Protests continue in Kasserine and several other Tunisian cities including the capital as people demonstrate against unemployment and the country’s dire economic situation.
A curfew has been in place since Tuesday in Kasserine, a poor central town of some 90,000 people, where clashes have been the worst, killing one policeman.
The mood seems to evoke 2011, when exasperated Tunisians protested and kicked off the so-called Arab Spring.
People have taken to the streets anyway, defying the curfew.
““We are defending our right to work, the only way to be heard by the government is clashes; no other way. We have asked for five years but they have never responded,” said one man.
“We are a family of eight people. Who is in charge? My sister! She works as a street cleaner despite having a university degree. Eight people have to live on her $110, can you imagine that? We rent a house, and the owner has tried to kick us out for three years. For me, sunrise is not a new hope,” said one woman.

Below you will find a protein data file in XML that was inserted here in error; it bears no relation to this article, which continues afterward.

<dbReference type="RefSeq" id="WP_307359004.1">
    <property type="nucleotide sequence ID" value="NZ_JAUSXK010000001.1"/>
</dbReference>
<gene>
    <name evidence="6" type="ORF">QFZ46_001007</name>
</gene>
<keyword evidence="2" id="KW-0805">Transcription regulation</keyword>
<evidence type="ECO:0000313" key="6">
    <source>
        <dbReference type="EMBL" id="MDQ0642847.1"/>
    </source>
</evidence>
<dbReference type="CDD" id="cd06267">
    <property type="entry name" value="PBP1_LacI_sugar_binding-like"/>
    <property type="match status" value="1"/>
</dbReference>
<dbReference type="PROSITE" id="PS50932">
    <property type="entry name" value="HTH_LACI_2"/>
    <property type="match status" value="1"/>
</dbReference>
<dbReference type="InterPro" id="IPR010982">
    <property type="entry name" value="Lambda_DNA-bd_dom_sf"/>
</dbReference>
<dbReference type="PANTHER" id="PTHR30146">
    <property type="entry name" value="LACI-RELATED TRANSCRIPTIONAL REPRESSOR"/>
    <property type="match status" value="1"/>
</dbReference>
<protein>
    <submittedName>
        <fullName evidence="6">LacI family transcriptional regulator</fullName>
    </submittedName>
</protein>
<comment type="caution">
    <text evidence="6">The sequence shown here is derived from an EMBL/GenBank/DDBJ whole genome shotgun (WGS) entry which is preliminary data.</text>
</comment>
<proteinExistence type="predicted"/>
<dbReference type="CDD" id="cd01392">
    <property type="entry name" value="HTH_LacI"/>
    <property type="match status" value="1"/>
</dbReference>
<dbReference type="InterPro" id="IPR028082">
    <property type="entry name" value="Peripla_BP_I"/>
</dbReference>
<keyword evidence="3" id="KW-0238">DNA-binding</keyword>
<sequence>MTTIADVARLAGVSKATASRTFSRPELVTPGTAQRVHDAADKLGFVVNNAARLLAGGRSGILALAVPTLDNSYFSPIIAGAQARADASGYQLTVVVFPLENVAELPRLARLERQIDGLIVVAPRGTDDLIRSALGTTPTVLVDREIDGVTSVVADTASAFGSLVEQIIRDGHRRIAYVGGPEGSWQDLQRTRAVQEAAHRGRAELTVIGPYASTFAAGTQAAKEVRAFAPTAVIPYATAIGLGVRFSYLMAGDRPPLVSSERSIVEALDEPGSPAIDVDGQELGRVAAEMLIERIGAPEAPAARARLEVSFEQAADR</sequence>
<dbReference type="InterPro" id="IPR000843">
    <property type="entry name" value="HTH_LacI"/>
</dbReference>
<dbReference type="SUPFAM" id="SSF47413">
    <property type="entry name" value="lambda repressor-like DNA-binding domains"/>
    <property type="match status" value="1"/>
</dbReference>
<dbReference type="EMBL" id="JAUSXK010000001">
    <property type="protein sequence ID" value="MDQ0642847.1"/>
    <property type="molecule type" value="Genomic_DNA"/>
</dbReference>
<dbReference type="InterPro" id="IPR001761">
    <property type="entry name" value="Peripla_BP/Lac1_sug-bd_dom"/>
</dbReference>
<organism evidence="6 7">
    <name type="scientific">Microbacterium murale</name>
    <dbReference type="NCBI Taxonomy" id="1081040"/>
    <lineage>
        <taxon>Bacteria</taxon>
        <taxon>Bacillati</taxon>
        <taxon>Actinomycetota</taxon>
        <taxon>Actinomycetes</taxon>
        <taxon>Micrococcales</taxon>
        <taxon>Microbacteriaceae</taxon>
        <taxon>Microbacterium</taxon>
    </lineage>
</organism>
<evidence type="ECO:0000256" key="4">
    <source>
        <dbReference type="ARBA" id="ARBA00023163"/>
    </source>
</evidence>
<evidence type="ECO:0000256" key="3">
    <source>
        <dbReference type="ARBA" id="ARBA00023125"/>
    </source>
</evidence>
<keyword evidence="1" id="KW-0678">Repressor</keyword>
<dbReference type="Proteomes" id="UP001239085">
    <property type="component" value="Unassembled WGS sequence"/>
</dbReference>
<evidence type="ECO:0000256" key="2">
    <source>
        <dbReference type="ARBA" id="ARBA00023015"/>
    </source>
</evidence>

Protesters tried to storm a police station and blockaded a government compound, and every sign or banner called for work, one saying “Jobs are the key to freedom”.
Tunisia, like nearly every other country in the region, has seen its tourism industry decimated after terror attacks, and fear of more. With it accounting for so much of the economy, Tunisia is in trouble.